Five Queensland farming families – trialling an innovative way to reduce sediment harm to the Reef – star in a new WWF film.
They share their passion for managing their properties in a way that boosts profits while protecting Queensland’s incredible coral gardens.
Through Project Pioneer, leading agricultural training provider RCS is helping 50 beef producers in Reef catchments adopt regenerative grazing techniques.
WWF-Australia is also working with the farmers. The federal government’s Reef Trust program is funding the training.
Under regenerative grazing, herds are kept together and graze paddocks at higher density for shorter periods, sometimes just a day. The cattle are frequently moved giving each paddock a long rest.
Given this respite, grass cover improves, soil health recovers, erosion is reduced, the soil’s ability to absorb water is boosted, and in turn the cattle benefit.
The five farming families who star in the WWF film are spread through the Reef catchment area between Gladstone and Bundaberg.
Carly Burnham recounts a trip to the Reef: “When I hear about the Reef dying and when I experience the fading coral – we actually took the family snorkelling at Lady Musgrave Island, so we have this very upfront close experience – and it makes me feel a sense of responsibility as a custodian of the land, as a beef producer, the potential that we have to change that outcome”.
Husband Grant explains that practices that help the Reef are good for the farm: “By improving the water quality we’re improving our production and our bottom line also so it’s a win-win situation for everyone”.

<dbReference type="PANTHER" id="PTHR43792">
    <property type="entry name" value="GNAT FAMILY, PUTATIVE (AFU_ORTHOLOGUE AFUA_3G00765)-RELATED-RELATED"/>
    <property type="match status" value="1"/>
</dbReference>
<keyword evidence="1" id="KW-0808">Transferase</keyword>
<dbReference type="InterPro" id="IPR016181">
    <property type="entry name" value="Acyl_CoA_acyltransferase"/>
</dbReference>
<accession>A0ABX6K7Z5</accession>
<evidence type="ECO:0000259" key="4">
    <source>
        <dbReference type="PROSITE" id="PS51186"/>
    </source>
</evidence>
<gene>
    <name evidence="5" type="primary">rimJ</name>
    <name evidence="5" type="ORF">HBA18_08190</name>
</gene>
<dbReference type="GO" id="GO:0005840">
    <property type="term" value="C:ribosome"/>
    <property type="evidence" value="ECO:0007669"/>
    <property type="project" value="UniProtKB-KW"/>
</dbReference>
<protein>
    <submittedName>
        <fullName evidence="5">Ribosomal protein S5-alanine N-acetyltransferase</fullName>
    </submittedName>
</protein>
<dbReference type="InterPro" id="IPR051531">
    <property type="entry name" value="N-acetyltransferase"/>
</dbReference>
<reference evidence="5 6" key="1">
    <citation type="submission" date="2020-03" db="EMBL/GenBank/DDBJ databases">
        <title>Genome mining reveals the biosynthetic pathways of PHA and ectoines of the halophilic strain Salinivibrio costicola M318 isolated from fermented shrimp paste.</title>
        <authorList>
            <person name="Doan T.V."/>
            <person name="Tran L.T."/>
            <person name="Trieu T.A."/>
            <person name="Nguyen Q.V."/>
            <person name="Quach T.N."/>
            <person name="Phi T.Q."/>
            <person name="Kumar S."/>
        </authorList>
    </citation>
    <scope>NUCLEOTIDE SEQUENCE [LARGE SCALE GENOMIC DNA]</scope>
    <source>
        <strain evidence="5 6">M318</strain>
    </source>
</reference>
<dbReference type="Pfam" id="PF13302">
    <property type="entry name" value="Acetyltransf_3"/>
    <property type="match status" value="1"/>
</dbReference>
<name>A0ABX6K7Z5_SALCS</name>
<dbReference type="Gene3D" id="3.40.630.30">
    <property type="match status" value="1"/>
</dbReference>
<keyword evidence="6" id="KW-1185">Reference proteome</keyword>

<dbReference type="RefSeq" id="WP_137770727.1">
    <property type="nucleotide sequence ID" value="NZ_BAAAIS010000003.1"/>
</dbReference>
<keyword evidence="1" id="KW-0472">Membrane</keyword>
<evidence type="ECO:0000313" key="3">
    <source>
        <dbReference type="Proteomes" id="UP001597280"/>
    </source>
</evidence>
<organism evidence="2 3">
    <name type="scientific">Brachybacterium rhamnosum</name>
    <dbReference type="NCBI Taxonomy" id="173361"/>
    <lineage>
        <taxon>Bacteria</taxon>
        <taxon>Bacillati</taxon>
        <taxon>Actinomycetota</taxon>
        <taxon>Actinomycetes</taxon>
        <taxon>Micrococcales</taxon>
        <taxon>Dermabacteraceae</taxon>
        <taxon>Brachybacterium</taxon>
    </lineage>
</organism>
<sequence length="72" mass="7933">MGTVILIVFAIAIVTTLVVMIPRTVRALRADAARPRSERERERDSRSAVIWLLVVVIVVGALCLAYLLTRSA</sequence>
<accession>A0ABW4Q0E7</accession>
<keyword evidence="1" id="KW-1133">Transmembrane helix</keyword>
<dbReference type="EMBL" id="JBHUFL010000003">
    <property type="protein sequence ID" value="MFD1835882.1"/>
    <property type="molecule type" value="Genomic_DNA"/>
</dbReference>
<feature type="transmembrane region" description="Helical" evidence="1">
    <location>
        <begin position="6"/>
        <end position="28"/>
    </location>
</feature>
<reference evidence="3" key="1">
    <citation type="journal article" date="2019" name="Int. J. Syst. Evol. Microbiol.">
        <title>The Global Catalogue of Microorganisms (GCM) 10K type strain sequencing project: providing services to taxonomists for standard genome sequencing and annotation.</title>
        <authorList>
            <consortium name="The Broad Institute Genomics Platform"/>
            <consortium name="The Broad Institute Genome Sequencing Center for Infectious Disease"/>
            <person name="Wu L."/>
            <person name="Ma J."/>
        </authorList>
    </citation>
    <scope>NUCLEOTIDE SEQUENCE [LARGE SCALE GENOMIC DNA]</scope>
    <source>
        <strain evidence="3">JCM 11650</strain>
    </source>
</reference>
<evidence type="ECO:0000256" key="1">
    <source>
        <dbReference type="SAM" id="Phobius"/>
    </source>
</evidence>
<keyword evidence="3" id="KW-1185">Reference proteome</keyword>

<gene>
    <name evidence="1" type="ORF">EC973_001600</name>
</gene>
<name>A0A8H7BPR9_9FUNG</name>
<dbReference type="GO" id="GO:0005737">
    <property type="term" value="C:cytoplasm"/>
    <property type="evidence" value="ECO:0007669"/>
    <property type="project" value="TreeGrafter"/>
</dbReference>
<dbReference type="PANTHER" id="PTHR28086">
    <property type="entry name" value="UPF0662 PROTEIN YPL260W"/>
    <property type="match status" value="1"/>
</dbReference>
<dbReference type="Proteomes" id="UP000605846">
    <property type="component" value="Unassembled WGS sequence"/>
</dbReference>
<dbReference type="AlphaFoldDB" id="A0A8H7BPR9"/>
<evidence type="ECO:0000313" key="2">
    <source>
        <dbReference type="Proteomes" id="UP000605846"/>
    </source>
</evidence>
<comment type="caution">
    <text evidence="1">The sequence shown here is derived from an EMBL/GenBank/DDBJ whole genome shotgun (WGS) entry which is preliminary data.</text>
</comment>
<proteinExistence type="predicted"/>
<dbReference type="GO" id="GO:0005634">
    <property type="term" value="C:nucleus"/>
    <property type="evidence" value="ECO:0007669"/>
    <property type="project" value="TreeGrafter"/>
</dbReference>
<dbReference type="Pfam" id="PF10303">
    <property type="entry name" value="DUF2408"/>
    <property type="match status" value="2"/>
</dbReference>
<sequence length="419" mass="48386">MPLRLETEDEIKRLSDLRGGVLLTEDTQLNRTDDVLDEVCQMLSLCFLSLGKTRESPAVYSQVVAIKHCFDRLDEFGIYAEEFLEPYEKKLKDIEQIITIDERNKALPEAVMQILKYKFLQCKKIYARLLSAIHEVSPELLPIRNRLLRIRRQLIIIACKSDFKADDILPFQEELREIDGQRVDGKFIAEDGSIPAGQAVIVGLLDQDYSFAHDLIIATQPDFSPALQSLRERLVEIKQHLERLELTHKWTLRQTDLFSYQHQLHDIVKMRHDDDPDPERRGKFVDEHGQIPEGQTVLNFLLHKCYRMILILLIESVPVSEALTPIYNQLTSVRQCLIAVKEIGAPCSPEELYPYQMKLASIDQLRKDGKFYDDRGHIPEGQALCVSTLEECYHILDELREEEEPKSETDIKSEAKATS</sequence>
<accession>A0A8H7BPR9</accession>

Adam Coffey tells the film makers: “If sediment’s one issue that’s killing the Reef and we can help keep our soils where they’re meant to be then why wouldn’t we be doing it because without our soils we haven’t got our grass, we haven’t got our cattle, we’re not making a dollar”.
Craig Radel is seeing impressive results: “Over the years since we’re doing the time controlled grazing here our cattle numbers have improved immensely, our grass has improved immensely, our soil’s improved”.
Wife Anna knows the benefits extend beyond the farm: “So if everyone does a little bit to improve the situation that’s less impact on the Reef and the Reef is vital for our nation’s welfare but it’s also vital for the environment”.
Jess Bidgood echoes those sentiments: “You’re playing your small part and if we can get all these people to play this small part together and collaborate then I think it’s makes you feel good that you are running a business that has that environmental footprint in their mind, I think that’s a really positive thing”.
For Kash Maclean the power of this approach is that the environment and profitability can be improved at the same time: “The paddock only gets grazed on average seven days a year and the rest of the days it’s resting and we’ve seen the improvements so it’s a hell of a win for us”.
WWF’s Global Beef Lead Ian McConnel wants to grow the number of producers using techniques from Project Pioneer and educate the public about this type of farming.
“If we can support farmers to adopt practices that are good for them and good for the Reef we’re not just limiting the impacts but we’re actually seeing farming become part of the solution towards saving the Reef.
“Ideally, people will have the choice to walk into a supermarket and buy beef from someone who is producing it in a way that is good for the environment and good for the Reef,” he said.
Dr Terry McCosker, RCS co-founder and director, said: “There’s over 870,000 hectares and 50 businesses that are in the project. That’s a massive impact that we will have over the next few years.”
The five grazing families in the WWF film are in the Reef catchment between Gladstone and Bundaberg.
WWF-Australia media contact:
Mark Symons, Senior Media Officer, 0400 985 571